Heart Opening

The Search for Unconditional Love

By Shelley Klammer | Posted 6/17/12 | Updated 11/14/23

On a deep level we are angry that we were not unconditionally loved as children, and this anger can saliently block our creativity and our forward creative movement.

We can feel frustrated that we regularly compromised our truth and our authenticity. We became inauthentic in childhood to belong, but now it is our task and our purpose as mature adults to find out who we really are.

We move through our creative blocks by loving ourselves unconditionally. We do this by feeling everything deeply. And in that intensely loving fire of attention to all that we have denied inside of ourselves, we come to know ourselves and our purpose profoundly.

Loving all that is repressed and rejected in our unconscious mind is evocative of the mother holding her child in the collage at right with such tender awareness. With unwavering attention and determination she vows to never abandon her crying child. We need to treat ourselves in this same reverent way.

It is all to easy when we feel uncomfortable feelings to become the opposite of loving towards ourselves. Usually we put ourselves down and start mentally punishing ourselves for not feeling happy. We wonder what is wrong with us. We tell ourselves that we are no good, or substandard as a human being for feeling the way that we do. We punish our shadow parts that are simply trying to come into the light to be seen and included and learned from.

Perhaps one of the most creative things life accomplishments that we can we can focus on is to learn how to love ourselves unconditionally. To love ourselves means loving what feels hard and painful inside — unconditionally — without thinking or reacting. It does not matter what comes up — we attend to it with tender and exquisite attention. Every feeling holds messages and gifts embedded within it no matter how difficult it feels.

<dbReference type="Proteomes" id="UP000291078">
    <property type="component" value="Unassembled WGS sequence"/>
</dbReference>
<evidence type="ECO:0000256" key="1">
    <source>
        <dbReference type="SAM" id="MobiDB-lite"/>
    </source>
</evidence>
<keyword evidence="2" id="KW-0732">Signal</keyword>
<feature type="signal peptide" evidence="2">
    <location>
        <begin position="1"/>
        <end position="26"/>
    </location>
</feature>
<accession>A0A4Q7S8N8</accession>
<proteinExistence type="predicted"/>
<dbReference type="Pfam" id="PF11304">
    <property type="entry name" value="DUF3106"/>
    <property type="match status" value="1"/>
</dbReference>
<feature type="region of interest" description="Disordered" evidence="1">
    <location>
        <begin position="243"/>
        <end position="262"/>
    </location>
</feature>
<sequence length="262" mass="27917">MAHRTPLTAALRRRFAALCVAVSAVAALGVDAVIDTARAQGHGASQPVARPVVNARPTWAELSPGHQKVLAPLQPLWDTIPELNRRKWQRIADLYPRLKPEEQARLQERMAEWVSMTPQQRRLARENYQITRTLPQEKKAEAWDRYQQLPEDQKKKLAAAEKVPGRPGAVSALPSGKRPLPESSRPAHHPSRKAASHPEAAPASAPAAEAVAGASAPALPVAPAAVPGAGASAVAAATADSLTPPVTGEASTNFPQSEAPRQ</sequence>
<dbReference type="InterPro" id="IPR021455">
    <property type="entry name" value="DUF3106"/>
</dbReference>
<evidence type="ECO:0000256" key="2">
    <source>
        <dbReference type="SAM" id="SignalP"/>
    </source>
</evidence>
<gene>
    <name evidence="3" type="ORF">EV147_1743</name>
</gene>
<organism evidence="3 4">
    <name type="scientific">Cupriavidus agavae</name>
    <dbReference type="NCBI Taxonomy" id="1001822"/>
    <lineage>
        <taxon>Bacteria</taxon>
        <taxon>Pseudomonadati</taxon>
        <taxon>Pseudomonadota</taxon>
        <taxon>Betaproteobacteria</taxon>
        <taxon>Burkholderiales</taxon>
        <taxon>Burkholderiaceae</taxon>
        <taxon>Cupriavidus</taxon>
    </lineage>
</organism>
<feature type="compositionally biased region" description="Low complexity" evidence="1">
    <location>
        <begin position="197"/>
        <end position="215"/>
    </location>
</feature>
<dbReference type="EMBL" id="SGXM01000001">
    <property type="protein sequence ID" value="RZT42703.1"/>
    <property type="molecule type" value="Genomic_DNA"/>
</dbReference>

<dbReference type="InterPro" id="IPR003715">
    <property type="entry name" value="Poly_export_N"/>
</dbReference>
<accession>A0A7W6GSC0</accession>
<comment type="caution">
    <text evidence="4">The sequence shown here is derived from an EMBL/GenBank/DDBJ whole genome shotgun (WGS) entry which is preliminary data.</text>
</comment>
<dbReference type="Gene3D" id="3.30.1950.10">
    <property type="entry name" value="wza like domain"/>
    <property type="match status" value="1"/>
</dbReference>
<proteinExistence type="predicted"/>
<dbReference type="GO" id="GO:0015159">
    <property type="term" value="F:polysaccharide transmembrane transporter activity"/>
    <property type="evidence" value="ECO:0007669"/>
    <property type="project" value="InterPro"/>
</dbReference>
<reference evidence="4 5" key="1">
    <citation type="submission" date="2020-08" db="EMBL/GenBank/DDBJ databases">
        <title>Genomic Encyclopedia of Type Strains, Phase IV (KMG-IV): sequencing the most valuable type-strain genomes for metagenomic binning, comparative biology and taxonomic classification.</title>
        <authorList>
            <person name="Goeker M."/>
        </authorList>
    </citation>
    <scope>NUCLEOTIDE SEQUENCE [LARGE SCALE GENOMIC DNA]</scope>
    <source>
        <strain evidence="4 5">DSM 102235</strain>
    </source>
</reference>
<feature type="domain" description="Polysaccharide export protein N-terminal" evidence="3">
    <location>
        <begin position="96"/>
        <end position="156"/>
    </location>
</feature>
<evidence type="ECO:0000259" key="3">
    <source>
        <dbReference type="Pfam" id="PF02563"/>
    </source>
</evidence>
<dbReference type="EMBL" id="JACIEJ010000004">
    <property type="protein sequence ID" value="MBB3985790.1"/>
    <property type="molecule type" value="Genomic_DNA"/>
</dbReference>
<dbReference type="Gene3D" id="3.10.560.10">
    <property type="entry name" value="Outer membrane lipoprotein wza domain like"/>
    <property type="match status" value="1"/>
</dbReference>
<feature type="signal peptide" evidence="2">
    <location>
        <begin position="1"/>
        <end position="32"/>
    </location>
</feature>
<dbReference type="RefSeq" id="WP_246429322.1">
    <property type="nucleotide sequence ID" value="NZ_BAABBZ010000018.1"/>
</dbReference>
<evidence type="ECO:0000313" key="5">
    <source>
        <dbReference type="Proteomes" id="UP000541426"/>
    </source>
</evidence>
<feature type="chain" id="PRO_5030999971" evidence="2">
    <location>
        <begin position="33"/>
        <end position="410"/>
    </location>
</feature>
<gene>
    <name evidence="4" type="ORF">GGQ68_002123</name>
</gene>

Becoming Strongly Present to Your Emotional Pain

Often inner pain can take over our entire life for a time. It can become so big, we can barely think, function, work, or relate to other people. We think we have to get rid of our pain. But presence to our emotional pain is nothing more than learning to become more largely loving than the pain.

Becoming larger and stronger than your pain does not heal your pain — it is still there — but because it is loved and accepted with such inner strength, it integrates into your larger being. This is how we grow up. This is how we mature ourselves into contributing, creative adults.

We do this presence work by touching our inner pain with awareness — tapping it lightly at first — taking breaks when it hurts too unbearably. We then effort to sustain loving attention to our emotional pain for longer periods of time until we learn how to become consistently larger than it.

As we grow psychologically stronger, the pain passes through our being at a faster rate and we are no longer mired in it for long periods of time.

Next: Blocked Creativity and Blocked Emotions

Copyright ©2012 Shelley Klammer. All rights reserved.